One of these people is SMG Sports Owner and creator of the scholarship programme, Brett Hogan. Like many other in indoor circles, Hogan is a loyal follower and supporter of the sport and has been involved for over 35 years. He coached Queensland and North Queensland at Masters level (over-35 and over-40 age-groups) before turning his attention to making indoor cricket bats and gear.

A conversation with friend and recently departed West Indies coach and Australian cricket great Stuart Law, also a Queensland native, brought the idea into focus. "I told Stuart at the time and he was really supportive of that and helped me in the start-up stage", Hogan tells Sportskeeda. "Given indoor cricket was my passion and background, he said to start from there and move forward".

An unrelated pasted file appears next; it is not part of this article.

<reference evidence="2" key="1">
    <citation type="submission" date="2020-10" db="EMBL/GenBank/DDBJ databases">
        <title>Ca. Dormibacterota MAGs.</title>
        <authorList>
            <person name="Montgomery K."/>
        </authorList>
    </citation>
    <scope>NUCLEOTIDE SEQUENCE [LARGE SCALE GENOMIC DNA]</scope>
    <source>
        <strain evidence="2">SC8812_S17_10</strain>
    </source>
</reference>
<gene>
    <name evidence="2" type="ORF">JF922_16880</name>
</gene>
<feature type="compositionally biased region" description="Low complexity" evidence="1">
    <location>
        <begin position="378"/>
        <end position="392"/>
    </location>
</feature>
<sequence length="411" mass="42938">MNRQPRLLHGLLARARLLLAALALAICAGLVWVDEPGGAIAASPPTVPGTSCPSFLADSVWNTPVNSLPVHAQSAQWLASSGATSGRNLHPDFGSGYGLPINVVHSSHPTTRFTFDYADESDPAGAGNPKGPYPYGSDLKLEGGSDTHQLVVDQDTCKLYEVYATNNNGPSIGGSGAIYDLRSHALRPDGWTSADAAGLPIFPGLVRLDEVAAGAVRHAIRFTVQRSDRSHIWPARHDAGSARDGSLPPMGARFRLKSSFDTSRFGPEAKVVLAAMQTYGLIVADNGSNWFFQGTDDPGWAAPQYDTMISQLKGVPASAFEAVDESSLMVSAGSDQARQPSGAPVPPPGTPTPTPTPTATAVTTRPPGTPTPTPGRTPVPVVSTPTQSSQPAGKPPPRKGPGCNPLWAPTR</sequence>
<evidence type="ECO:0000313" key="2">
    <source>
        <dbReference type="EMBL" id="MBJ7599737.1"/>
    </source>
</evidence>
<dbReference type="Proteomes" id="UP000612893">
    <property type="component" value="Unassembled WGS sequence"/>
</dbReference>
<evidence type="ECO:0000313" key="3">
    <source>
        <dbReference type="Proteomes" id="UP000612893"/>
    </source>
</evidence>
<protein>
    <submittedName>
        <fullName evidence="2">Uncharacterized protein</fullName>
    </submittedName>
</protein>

A way to teach the next generation

Australian at the 2017 Indoor Cricket World Cup (Image Courtesy: Powershots Photography)
Australian at the 2017 Indoor Cricket World Cup (Image Courtesy: Powershots Photography)

Hogan and Otto have known each other for many years and upon retiring, Hogan wanted to provide a way to honour Otto for all the achievements of his 20-year career whilst giving him a chance to give back to the game. "Too often, great players just fade away, without getting the proper recognition they deserve. I thought this would be a great way to honour Jay and all that he has done", said Hogan.

Otto, for his part, is completely humbled by the thought of all of this, and is excited about the prospect of teaching the next generation. "To have this scholarship initiative named after you, it's pretty special. It's brilliant to be able to pass on all the knowledge, experience and wisdom that I attained from my own playing career. To just guide others on their journey, and get them interested and immersed in playing indoor cricket", says Otto.